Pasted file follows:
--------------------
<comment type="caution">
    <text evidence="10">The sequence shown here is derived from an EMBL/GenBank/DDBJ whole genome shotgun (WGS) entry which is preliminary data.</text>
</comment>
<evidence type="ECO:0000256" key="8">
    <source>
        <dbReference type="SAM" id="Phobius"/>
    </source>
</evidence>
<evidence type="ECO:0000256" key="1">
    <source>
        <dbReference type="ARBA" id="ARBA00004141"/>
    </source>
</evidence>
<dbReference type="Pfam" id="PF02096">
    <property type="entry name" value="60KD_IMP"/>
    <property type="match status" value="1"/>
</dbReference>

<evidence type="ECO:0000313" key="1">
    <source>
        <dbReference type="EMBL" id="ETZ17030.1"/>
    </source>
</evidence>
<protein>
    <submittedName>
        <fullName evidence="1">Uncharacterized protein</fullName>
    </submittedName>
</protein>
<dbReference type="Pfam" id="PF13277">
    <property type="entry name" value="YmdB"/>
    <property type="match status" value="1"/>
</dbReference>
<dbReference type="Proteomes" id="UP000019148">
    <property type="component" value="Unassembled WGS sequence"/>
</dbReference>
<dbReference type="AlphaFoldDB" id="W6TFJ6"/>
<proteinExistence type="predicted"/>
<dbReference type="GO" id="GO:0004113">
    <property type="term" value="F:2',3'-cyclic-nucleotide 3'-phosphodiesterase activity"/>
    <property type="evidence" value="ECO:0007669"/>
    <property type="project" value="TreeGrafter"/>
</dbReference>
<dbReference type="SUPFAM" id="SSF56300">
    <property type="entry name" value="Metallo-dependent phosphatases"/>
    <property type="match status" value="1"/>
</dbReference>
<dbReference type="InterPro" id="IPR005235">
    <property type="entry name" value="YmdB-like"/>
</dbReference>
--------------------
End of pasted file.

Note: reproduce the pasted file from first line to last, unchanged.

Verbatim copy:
<comment type="caution">
    <text evidence="10">The sequence shown here is derived from an EMBL/GenBank/DDBJ whole genome shotgun (WGS) entry which is preliminary data.</text>
</comment>
<evidence type="ECO:0000256" key="8">
    <source>
        <dbReference type="SAM" id="Phobius"/>
    </source>
</evidence>
<evidence type="ECO:0000256" key="1">
    <source>
        <dbReference type="ARBA" id="ARBA00004141"/>
    </source>
</evidence>
<dbReference type="Pfam" id="PF02096">
    <property type="entry name" value="60KD_IMP"/>
    <property type="match status" value="1"/>
</dbReference>

<evidence type="ECO:0000313" key="1">
    <source>
        <dbReference type="EMBL" id="ETZ17030.1"/>
    </source>
</evidence>
<protein>
    <submittedName>
        <fullName evidence="1">Uncharacterized protein</fullName>
    </submittedName>
</protein>
<dbReference type="Pfam" id="PF13277">
    <property type="entry name" value="YmdB"/>
    <property type="match status" value="1"/>
</dbReference>
<dbReference type="Proteomes" id="UP000019148">
    <property type="component" value="Unassembled WGS sequence"/>
</dbReference>
<dbReference type="AlphaFoldDB" id="W6TFJ6"/>
<proteinExistence type="predicted"/>
<dbReference type="GO" id="GO:0004113">
    <property type="term" value="F:2',3'-cyclic-nucleotide 3'-phosphodiesterase activity"/>
    <property type="evidence" value="ECO:0007669"/>
    <property type="project" value="TreeGrafter"/>
</dbReference>
<dbReference type="SUPFAM" id="SSF56300">
    <property type="entry name" value="Metallo-dependent phosphatases"/>
    <property type="match status" value="1"/>
</dbReference>
<dbReference type="InterPro" id="IPR005235">
    <property type="entry name" value="YmdB-like"/>
</dbReference>